Robert P. Crease weighs up a theoretical-physics study that cracks open a strange vista.
Illustration by Eoin Ryan
Can you explain loop quantum gravity to people who know next to nothing about physics? Carlo Rovelli's Reality Is Not What It Seems shows that you can. Following the physicist's acclaimed Seven Brief Lessons on Physics (Allen Lane, 2015; 37–38; 2015), this book invites the reader to see “through the window” into the beautiful and surprising world of contemporary theoretical physics. Its only drawback is an annoying and unnecessary presumption, announced by the title, that suggests that the view out of the window is into reality itself. Nature 526,
In most respects, this book is a model of popular science writing. The first half provides a select series of vistas on early thinkers and their ideas, to prepare the ground for the adventure of the second half. Rovelli evokes classical Greek philosophers Aristotle and Democritus to familiarize us with the question of whether, at base, the natural world is continuous and smoothly varying, like a beach seen from afar, or grainy, like a beach seen close up — that is, with no arbitrarily small amount of matter. Isaac Newton's seventeenth-century vista shows us reality as an infinite space in which time passes and particles push each other about with mathematically describable forces, such as his laws of motion and universal gravitation. Michael Faraday and James Clerk Maxwell contribute two new things: electromagnetism, which fuses electricity and magnetism into a single thing, and the idea of a field, or something suffused throughout space that acts and is acted on by electric and magnetic particles.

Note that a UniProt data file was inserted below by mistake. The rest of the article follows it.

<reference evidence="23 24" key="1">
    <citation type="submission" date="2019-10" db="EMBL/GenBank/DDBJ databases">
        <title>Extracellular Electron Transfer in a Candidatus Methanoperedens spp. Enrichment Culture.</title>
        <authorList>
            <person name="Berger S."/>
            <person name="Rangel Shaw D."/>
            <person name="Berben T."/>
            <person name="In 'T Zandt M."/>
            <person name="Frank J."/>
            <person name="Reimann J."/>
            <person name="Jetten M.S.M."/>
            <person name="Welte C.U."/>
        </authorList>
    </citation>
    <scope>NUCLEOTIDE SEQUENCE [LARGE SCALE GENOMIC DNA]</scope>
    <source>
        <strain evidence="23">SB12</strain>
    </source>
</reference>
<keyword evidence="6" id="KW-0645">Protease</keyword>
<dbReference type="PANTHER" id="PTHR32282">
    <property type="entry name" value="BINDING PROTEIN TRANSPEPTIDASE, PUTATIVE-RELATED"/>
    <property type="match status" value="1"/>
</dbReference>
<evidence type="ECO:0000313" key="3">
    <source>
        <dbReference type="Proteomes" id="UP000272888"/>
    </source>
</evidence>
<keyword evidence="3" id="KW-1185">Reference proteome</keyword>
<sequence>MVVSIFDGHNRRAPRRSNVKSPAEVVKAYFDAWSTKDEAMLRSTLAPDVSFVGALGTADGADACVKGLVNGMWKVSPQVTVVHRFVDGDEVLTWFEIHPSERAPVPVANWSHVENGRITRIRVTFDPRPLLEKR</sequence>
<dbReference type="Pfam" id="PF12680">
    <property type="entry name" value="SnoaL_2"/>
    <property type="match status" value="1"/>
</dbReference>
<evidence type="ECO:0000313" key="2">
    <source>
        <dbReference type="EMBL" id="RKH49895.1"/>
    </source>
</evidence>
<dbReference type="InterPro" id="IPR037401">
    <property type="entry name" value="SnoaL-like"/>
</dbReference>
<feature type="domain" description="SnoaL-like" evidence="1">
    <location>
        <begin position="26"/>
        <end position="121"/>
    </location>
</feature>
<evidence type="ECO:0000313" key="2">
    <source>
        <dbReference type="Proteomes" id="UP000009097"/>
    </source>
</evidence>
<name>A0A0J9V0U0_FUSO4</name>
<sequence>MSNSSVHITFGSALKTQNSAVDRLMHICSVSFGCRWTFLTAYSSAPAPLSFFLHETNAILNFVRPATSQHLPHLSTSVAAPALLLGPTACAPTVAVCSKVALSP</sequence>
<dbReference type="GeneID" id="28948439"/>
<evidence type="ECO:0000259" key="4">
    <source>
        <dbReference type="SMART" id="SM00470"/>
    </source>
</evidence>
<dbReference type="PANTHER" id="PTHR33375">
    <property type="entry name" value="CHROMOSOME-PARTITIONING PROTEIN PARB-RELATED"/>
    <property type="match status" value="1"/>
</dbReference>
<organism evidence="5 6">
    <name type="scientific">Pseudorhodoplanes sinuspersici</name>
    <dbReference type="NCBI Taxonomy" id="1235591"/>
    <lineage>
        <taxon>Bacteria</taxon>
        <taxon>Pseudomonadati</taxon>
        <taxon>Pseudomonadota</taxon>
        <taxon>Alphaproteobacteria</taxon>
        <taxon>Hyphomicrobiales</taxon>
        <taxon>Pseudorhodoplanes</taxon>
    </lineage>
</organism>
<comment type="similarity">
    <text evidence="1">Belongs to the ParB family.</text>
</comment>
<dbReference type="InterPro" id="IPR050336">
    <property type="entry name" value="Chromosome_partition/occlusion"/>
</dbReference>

In the twentieth century, the entire landscape changes. Quantum mechanics fuses particles and fields, makes them indeterminate and implies that things exist only when interacting with other things. Einstein fuses space and time into space-time, then treats Newton's space as nothing more than the gravitational field itself. This effectively 'curves' space, making the world finite but without boundaries. Such a space can be described either 'from without' as a mathematical representation, or 'from within', as what a putative person on horseback, say, would encounter when travelling through it. It turns out, Rovelli shows, that such a rider, journeying in a straight line, would end up back at the point of departure, thereby traversing a loop. That provides a key image for what is to follow.
But the views through the relativity and quantum windows differ. The world of the former is curved, precise and continuous; of the latter, Euclidean, indeterminate and discrete, with no arbitrarily small amounts of matter or energy. This tension outlines the problem of twenty-first-century theoretical physics. Numerous popular-science books have covered the journey thus far, but here — about halfway through — Rovelli's becomes unique. From this point on, he aims to provide “live coverage of the ongoing research” on the particular strategy that he and his colleagues are adopting in the ambitious quest to unite relativity and quantum mechanics.